The one aspect of the film that unquestionably worked for me was Choi Min-sik as Kyung-Chul. I love this man’s face. Such a face can only be referred to as a “mug.” Few actors’ mugs can muster the same caliber of steely yet almost indifferent purpose as Choi’s. It was this face Choi wore to the hammer fight in Oldboy (one of cinema’s all-time great fight scenes). It is this face he wears a lot in I Saw the Devil. And whereas Soo-Hyun became increasingly less interesting to me as the film progressed, Kyung-Chul slowly becomes more interesting, morphing from a common thug to something akin to a movie monster. His bemusement and confidence, even in the face of severe injury, elevates this film from a forgettable slog to something I can at least respect, even if I did not truly enjoy it. And his final scene is epically memorable.
A 100-minute I Saw the Devil would have been something really fun, and potentially, at that pace, even something special. The ingredients are all there. The Itchy and Scratch stuff is a brilliant, twisted good time. As is the section where Soo-Hyun is violently moving his way down the list of suspects (a concept that frankly could be the plot of its own vengeance film); which features one of the most painful groin injuries I’ve seen in a while. Things just needed to be trimmed and chopped here and there, especially towards the end. After introducing the unexpected backstory and new situations mid-movie, the film then descends into predictability. You will know exactly how Kyung-Chul is going to retaliate, against who, and because of the nature of this subgenre, whether or not he will succeed. At 90-100 minutes this likely would not have bothered me. But at 144 minutes I need to be really invested in the story and characters. Fun can only take you so far.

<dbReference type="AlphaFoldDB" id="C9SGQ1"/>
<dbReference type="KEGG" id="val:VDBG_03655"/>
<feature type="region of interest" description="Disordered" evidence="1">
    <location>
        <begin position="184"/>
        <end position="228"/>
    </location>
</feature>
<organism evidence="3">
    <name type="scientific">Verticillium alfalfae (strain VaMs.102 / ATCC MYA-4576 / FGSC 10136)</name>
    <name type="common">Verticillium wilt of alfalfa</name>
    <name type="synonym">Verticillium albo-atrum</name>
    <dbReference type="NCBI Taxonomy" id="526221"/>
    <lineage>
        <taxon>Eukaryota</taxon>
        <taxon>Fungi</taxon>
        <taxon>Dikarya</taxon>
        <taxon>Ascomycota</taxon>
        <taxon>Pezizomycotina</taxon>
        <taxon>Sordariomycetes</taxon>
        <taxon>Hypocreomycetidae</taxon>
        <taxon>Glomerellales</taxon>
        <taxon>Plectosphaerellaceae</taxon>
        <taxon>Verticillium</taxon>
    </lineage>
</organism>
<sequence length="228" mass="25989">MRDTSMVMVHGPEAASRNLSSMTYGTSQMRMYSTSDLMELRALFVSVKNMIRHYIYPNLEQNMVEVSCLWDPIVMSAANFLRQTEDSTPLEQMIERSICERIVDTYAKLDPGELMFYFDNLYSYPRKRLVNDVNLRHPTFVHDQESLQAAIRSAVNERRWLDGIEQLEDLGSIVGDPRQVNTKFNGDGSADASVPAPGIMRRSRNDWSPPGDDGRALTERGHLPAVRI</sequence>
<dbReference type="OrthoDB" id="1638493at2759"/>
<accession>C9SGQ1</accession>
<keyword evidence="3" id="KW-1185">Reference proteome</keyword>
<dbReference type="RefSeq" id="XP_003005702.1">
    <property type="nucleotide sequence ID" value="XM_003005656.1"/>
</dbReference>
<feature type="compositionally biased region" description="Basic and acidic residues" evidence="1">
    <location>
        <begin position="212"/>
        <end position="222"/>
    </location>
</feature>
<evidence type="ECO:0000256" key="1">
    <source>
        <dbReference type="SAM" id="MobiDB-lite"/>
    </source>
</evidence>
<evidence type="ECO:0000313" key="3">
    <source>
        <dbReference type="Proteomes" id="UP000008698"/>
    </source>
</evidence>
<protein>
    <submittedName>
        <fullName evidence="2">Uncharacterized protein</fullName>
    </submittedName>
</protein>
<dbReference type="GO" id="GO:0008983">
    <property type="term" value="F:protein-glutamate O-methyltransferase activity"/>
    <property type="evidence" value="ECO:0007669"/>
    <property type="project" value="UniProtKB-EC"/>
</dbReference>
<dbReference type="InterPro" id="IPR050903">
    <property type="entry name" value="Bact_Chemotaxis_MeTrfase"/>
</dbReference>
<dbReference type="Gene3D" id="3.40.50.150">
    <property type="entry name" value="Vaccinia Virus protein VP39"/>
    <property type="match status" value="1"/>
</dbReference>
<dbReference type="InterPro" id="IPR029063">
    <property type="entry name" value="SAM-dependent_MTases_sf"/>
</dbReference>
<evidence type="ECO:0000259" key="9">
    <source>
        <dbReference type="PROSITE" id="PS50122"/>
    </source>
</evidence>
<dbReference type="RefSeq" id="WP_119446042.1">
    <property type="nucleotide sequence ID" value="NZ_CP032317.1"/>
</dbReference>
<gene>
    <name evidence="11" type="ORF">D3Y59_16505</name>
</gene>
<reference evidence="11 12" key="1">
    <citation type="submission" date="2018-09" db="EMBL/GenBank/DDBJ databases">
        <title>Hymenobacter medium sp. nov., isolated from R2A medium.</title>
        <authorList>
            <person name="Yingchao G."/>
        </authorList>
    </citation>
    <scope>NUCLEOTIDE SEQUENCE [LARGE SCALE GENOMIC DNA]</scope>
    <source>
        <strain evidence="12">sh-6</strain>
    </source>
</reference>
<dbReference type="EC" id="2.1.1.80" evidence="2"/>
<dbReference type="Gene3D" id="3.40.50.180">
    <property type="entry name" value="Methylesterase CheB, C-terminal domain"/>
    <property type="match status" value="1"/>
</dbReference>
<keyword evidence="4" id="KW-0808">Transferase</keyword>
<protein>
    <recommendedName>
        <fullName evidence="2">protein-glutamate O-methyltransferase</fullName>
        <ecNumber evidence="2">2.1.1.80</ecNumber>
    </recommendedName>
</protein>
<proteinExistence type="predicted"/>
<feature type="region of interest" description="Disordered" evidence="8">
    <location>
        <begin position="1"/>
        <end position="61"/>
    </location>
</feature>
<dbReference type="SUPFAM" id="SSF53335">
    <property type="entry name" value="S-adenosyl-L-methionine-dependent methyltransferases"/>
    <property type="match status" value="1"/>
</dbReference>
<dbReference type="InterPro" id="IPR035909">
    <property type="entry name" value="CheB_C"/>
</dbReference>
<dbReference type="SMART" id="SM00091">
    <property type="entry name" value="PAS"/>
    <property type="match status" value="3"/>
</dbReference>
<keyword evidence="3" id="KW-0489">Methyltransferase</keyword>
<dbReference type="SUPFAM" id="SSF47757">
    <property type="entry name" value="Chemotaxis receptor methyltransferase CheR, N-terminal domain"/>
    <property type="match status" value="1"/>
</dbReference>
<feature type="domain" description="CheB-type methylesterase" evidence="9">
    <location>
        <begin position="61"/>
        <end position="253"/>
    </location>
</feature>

One thing I can easily give the film is this – I am still thinking about certain moments and scenes in I Saw the Devil now. In the end, that is the best thing a movie can offer. So I enjoyed having seen the film, even though I didn’t always enjoy watching it. If that makes sense. This gets a definite recommendation for fans of the subgenre and Asian extreme cinema in general. I suspect it will quickly join the ranks as a lesser classic. For those who are just curious, maybe intrigued by the buzz you’ve seen on-line, I’d wait to rent the film. Who knows, maybe taking a little intermission at the 70-minute mark will help reignite the spark. And for those who aren’t fans of Asian extreme cinema, stay away. This isn’t the film to change your mind.